As soon as I picked up my S13 I knew exactly what my first major modification needed to be: coilovers! In all honesty I found the standard ride height pretty offensive to look at, which, coupled with the horrendously soft dampening, made the car pretty uninspiring to drive (not to mention an absolute handful in the corners). I needed coilovers urgently and, after struggling to find a decent reasonably priced set available second hand, I decided to bite the bullet and order a brand new set of HSD DTs from Driftworks.
The DT model is the most recent addition to the HSD range and (from what I could make out from my research) not an awful lot was known about them. It seemed few people had been prepared to bit the bullet and splash out on what appeared to be a relatively unknown product. With the CS2 coilovers sitting at the top of the HSD range, these DTs are positioned a little lower, aimed at drivers with a budget in mind and who aren’t after the absolute pinnacle in suspension performance. While the DTs still offer 14-way dampening, preload and height adjustment, they are built as a twin tube setup, as opposed to the monotube design used in top of the range coilovers.
Considering that when I actually get chance to make it to a drift day or event I’m usually behind a lens trying to get as many pictures as possible, I don’t really need the absolute best in suspension technology. What I needed was a set of coilovers that would be perfectly fine on a day to day basis but that would also be up to the task of an occasional drift day or a slightly less legitimate skid session.
I decided to take the plunge and order the HSD DTs that promptly arrived the next day, I can’t complain at that! Thankfully, fitting coilovers is a relatively easy task and so, on Saturday afternoon (with the help of BDC driver Alex Law who arrived looking like a coilover-fitting Sith Lord) we decided to give it a go and get my S13 sat on the floor.
We started off at the rear of the car where the Apex shocks only took a couple of minutes to remove. After they were out of the way it was a simple case of reversing the steps to get the coilovers fitted; three nuts each side and we were done!
Afterwards it was onto the fronts which we knew were going to be slightly more complicated. Thankfully for us though the Apex shocks mustn’t have been fitted that long ago so there were no seized or rusty bolts to deal with. After disconnecting the brake line clips from the shocks and moving the ABS sensor wires out of the way it was out with the old…
…and in with the new!
We resisted the urge to dial in as much negative camber as possible and stuck to the nice and safe middle ground…for now.
Before fitting the coilovers we’d made sure that the front and rear pairs were set equally side to side when it came to ride height and preload so it left us with minimal work to do once they were attached to the car. The rear ride height setting was perfectly fine out of the box but the front end of the car was now higher than it was with the Apex shocks! After a quick winding down session we set the fronts with a 10mm gap between the locking collars which left me with the desired effect front and rear.
As for the damping settings, we decided to set the fronts to the softest setting and turn them five clicks towards the hardest setting. For the rears we chose to set them as hard as we could and then wound them back five clicks softer.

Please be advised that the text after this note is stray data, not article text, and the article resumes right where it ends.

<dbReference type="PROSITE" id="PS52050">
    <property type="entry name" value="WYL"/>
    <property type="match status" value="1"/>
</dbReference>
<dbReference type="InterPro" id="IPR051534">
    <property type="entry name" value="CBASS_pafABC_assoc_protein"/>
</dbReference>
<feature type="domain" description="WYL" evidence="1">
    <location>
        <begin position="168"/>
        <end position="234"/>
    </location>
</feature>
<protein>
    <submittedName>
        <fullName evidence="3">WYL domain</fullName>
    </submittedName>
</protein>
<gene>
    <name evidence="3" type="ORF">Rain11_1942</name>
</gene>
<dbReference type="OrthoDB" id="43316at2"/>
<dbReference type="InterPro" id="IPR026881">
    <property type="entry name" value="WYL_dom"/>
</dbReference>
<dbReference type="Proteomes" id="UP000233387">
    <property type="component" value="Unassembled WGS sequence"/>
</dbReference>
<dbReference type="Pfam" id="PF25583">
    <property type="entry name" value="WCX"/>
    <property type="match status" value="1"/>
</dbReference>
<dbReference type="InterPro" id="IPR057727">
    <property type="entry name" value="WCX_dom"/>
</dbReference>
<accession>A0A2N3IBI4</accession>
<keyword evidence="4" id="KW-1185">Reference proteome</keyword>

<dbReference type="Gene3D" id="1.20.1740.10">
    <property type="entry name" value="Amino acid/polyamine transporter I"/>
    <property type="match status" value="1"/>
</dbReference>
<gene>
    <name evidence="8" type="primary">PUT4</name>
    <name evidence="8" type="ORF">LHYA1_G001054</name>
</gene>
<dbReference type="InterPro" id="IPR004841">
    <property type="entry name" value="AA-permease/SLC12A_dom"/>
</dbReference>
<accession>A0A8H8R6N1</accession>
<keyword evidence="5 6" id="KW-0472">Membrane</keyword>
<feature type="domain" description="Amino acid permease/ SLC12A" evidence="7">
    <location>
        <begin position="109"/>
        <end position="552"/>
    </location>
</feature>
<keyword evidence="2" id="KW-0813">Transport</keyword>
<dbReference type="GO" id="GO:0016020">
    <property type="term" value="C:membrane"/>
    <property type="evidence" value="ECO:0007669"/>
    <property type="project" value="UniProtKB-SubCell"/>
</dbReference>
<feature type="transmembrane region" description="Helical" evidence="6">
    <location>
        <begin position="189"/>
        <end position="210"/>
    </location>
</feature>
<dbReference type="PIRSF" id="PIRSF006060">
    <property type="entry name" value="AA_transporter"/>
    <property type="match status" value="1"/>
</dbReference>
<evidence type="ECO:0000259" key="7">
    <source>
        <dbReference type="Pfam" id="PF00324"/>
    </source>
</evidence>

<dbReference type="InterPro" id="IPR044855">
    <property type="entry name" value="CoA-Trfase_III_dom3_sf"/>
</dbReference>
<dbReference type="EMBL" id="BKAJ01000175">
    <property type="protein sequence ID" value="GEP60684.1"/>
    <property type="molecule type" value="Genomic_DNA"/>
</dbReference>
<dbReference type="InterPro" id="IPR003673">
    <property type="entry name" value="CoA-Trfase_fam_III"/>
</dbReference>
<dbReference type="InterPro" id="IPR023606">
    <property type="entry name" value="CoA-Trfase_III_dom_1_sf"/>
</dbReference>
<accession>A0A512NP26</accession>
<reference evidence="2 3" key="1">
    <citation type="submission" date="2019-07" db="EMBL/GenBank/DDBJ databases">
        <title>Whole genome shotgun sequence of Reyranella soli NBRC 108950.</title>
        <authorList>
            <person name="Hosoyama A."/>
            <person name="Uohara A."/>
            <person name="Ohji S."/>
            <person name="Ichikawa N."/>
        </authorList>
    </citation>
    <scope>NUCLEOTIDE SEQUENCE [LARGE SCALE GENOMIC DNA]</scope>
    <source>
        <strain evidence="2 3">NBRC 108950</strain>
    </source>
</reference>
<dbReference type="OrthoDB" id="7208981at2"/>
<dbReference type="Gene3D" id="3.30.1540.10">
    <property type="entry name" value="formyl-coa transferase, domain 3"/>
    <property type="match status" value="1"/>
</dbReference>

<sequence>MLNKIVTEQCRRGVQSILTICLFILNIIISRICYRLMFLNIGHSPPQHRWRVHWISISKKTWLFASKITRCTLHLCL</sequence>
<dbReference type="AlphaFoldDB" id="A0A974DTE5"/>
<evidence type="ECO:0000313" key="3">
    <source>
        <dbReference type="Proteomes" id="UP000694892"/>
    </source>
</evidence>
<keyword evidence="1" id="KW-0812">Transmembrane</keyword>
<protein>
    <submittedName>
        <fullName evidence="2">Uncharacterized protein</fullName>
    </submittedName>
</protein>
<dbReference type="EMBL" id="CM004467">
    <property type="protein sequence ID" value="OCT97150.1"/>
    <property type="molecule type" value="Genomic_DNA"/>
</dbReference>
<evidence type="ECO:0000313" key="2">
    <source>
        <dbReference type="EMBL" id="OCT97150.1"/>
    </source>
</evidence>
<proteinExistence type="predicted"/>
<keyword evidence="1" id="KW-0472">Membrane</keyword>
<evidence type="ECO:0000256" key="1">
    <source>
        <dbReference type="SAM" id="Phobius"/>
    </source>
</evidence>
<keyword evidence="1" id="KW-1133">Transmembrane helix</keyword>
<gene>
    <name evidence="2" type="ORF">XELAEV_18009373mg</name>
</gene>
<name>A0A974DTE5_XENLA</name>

After a quick trip down the road to take a few pictures we ended up going on a short drive to see if any adjustments needed to be made. I was expecting to be scraping left right and centre, but in fact it was only the front lip and the central exhaust mount that were catching on only the harshest of undulations (and speed bumps, of course!)
After taking in a variety of different road types we both found our settings to be pretty much spot on. The ride quality was (surprisingly) no worse than the Apex dampers that were on the car before. You could even call it comfortable! As for the damping settings, for every day driving I think the settings we chose are a great starting point. There is very little body roll at high speed and running over an object such as a small stone doesn’t require a call to a chiropractor afterwards (unlike my Rx-7 did). They aren’t too “springy” either, meaning you can really push on with confidence. Obviously I need to see how they will react when drifting as I obviously didn’t buy them just to improve my daily commute to work, but I’m confident that the adjustability will allow me to fine tune them to my driving style and the conditions.
Overall then, a big thumbs up from me! I’ve used coilovers from a number of different manufacturers in the past (Meister-R, Kei Office and Jamex) and I can safely say that the HSD DTs are definitely up there with the more expensive Meister-Rs when it comes to build quality, ease of fitting, road manners and adjustability. For the price, I definitely can’t grumble.
This however brings me onto my next modification: wheels! I’m really keen to stick with the S13’s standard 4×114.3 stud pattern (rather than upgrading to 5×114.3 hubs) so I’ve narrowed myself down to two different sets. I’m currently torn between a set of Rota Grid Drifts (16×8, et10) or XXR 002s (16×8, et0). I’m very tempted by the Rotas due to their ease of availability (should one of them greet a hard obstacle while skidding) and also I really think the bronze finish would look great against the 13’s battered and bruised exterior. On the other hand, the deep dish of the XXRs is very tempting, as well as the slightly more arch filling offset. If I can’t find any second hand then I’ll have to take the plunge and order a brand new set of whichever takes my fancy…watch this space.